One of the biggest perks of the job as a cricket coach is to see a young batter take on a challenge.
Tom has done exactly this against the short ball. This time last year, Tom took a horrific whack on the side of the head when facing our quickest bowler in less than perfect indoor light conditions. Tom didn’t pick up the ball at all and ended up turning his head as the ball speared in towards his helmet.
The ball struck him without touching the helmet at all. It made a horrid noise and I quickly ran down the net to see how Tom was. In typical Tom style, he picked himself up, got to his feet and told me he was fine and wanted to bat on. I took him off to the Medical Centre.
Tom passed that assessment but I was still interested to see how he reacted to his next short ball. I was keen to test his response so on the following Monday we did a short ball session with 3oz balls on the machine with the odd ball being aimed over shoulder height.
When the higher ball came along, Tom would go into that defensive almost “foetal” position where you are hoping that it misses them rather than moving in an efficient and controlled way.
It was obvious to me that we had a problem. It’s never easy to confront this initially as the player rarely comes out and says “you are right, I’m scared of the ball hitting me when it’s short” but those of us who have played against real express bowlers will know that feeling which we have when ball velocity and direction goes beyond comfortable and exposes our levels of competence and confidence.
Even the most confident that I have coached have spoken about facing a spell of bowling which took them to the same place as Tom was experiencing in December 2016. Kevin Pietersen speaks about batting at the Gabba against Mitchell Johnson in 2013/14 where he was properly fearful and his normally ultra-attacking mindset shifted quickly into self preservation mode.
Our starting point was to build an awareness, even an acceptance within Tom which said “It’s OK to be a little scared as all players, at some point in their careers have felt like this. The best ones have worked through it!”
Building a plan
Now we needed to build a plan to layer up drills to develop technique, confidence and belief.
We started with feeding some tennis balls from the ground up into a space between chest and head height. Initially, I wanted Tom to be positive on all balls. I gave him the intention to “score off every ball” and he pulled and hooked at every delivery. This got his positivity going which was good after seeing the dread in his eyes when a short ball was bowled in the previous session.
We then added decision making into the drill. We stuck with tennis balls at this point but I fed a few high and wide balls in as well as some “hittable” ones. Tom had a go at the first ones, dragging them high up into the net and then started to leave the high balls and strike the “chin to chest” height balls. When Tom’s decision making and execution rate was consistently hitting 95%+ we both knew it was time to increase the challenge.
Cricket balls, different speed and height was our next progression all thrown from close with an underarm feed. Tom was flying now so we moved on to the Sidearm at 80% (approx 70mph) to see if the drills with the cricket ball underarm feeds could be stretched into a open and randomised environment.
Tom picked up length perfectly. Defending when the ball went into length and straight, leaving wider length balls, driving me cleanly when I overpitched and then crucially, striking or evading my bumpers. Tom had lost his “foetal position” when the ball was hammered short into the pitch and was now looking to “attack first; defend or evade second” – this is the mentality of a top player.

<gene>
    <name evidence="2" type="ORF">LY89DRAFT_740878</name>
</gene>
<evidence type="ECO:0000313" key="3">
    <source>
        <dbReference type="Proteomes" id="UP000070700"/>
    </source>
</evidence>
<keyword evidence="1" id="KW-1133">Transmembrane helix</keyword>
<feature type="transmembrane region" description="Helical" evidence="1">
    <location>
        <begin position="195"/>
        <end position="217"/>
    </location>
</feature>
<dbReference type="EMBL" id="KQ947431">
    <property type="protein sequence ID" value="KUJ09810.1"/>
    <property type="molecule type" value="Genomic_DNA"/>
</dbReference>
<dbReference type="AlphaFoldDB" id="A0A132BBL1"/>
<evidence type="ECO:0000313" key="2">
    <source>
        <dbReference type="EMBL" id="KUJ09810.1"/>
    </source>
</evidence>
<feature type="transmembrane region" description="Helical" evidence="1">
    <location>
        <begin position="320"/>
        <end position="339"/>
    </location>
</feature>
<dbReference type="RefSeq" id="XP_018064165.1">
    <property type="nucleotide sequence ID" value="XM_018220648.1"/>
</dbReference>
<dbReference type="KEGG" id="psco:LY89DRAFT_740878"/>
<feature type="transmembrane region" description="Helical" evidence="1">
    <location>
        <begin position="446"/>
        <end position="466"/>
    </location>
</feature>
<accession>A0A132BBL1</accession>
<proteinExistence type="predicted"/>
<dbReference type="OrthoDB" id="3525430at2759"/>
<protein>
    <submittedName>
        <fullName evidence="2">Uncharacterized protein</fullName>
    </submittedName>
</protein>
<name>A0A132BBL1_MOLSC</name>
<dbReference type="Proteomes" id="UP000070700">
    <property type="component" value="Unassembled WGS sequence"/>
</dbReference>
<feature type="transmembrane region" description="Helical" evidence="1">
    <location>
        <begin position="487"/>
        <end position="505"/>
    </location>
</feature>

Our next phase, and the one that we have reached before our Christmas break was to increase pace (83mph) and take away the normal visual cues by using a bowling machine. I fed the ball and could be as random as this with my set up criteria:
Lengths could move from Yorker to bouncer and anywhere in between: Just by shifting the head of the machine as the ball entered the hole above the turning wheels.
I could change the shape of the ball from 3 away swing to 1 inswing and anywhere between. This is tough for Tom with no physical nor visual cues to work with. His anticipation skills are taken away; therefore, this becomes a reaction and speed drill in essence.
My aim as a feeder was to compete with Tom with the aim of forcing him to misread length and play inappropriately against the short pitched ball.
This can be a brutal session if the players competencies are not spot on!
The process that we went through stood up strongly against the challenge and Tom played magnificently. He picked length magnificently, drive me straight down the ground with ease and pulled anything short until he faced a bumper which was on the money! He looked to play it first then moved swiftly to dodge his head away from the ball at the last moment whilst keeping his eye perfectly on the ball.
That was a great moment.
We watched that ball over and over again on PitchVision. The main aim of this was to emphasise (visually and with supporting languages) the journey that Tom had been on to get from being struck on the head in December 2016 and the understandable loss of confidence against the short ball to a point where he is back in control and dominating the same type of delivery.
It has taken just under a year to go through this process. In my experience, there is no quick fix when it comes to taking on a reticence against the short ball and turning the threat of being hit into a “opportunity to score and dominate”.
Initial honesty, ongoing supportive language, layering of drills and plenty of repetition have been the keys to Tom’s journey against the short ball.
I hope this story inspires you to do the honest hard work to get amazing results. Just like Tom.
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